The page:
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UEFA chief makes damning admission on Manchester City’s CFCB decision and 115 Premier League charges



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UEFA chief Aleksander Ceferin has made a damning admission on the 115 Premier League charges on Manchester City as well as a UEFA decision made four years ago.

UEFA issued a two-year ban from European competition to Manchester City in February 2019 after ruling the Etihad Stadium club had committed “serious breaches” of Financial Fair Play regulations between 2012 and 2016.

Following a lengthy legal process involving the Court of Arbitration for Sport and legal’s top lawyers, Manchester City successfully overturned their ban, with CAS announcing that the club were cleared of “disguising equity funds as sponsorship contributions”.

In the process, Manchester City’s fine was also cut from €30 million to €10 million.

Now, speaking during an interview with The Telegraph this week, UEFA’s president Aleksander Ceferin admitted that he believed UEFA’s Club Financial Control Body were right in their own verdict on Manchester City four years ago, as well as their defence at the Court of Arbitration for Sport.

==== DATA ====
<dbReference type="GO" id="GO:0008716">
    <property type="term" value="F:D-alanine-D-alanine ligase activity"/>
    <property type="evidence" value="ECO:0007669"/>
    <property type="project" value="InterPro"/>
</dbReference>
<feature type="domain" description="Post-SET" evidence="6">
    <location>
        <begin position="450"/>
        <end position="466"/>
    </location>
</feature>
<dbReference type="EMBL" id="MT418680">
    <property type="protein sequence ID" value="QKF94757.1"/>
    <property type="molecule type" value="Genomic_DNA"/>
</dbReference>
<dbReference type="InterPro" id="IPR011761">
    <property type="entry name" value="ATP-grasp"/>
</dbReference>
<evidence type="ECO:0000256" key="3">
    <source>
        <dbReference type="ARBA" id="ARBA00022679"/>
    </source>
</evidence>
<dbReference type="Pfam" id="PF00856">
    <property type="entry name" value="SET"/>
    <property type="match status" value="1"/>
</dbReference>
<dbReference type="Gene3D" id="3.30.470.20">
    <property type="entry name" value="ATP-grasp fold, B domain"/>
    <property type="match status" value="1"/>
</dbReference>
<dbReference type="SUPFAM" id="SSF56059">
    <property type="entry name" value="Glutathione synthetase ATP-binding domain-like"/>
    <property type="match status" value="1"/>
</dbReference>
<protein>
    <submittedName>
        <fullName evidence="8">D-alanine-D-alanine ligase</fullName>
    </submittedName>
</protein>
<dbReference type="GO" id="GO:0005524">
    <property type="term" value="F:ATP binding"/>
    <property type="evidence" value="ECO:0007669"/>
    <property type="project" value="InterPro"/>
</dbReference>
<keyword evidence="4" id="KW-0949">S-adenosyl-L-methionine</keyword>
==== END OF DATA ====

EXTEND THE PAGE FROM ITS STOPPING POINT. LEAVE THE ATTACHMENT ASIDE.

Quizzed on whether a verdict revealing City to be guilty of their 115 charges from the Premier League would vindicate UEFA’s own processes in 2019, Ceferin responded, “We know we were right. We wouldn’t decide if we didn’t think we were right.”

Ceferin did however go on to stress his respect for CAS’ decision to overturn UEFA’s two-year ban on Manchester City from European competition.

“As a trial lawyer for 25 years, I know that, sometimes, you win a case that you are sure you will lose,” Ceferin continued. “And, sometimes, you lose a case when you’re sure… You just simply have to respect in a serious democracy the decision of the court.

“I don’t want to speak about the case in England. But I trust that the decision of our independent body was correct. I didn’t enter into this decision.”

In February 2023, the Premier League charged Manchester City with more than 100 breaches of its financial rules following a four-year investigation, referring the club to an independent commission over alleged rule breaches between 2009 and 2018.

The English top-flight also accused City of not co-operating since the investigation started in December 2018, while the Etihad club said they were “surprised” by the charges and are supported by a “body of irrefutable evidence”.

An independent hearing is understood to have received a provisional start date of Autumn 2024, with some in the industry expecting a verdict to arrive in 2025 or later given the severity of the charges and procedures at hand.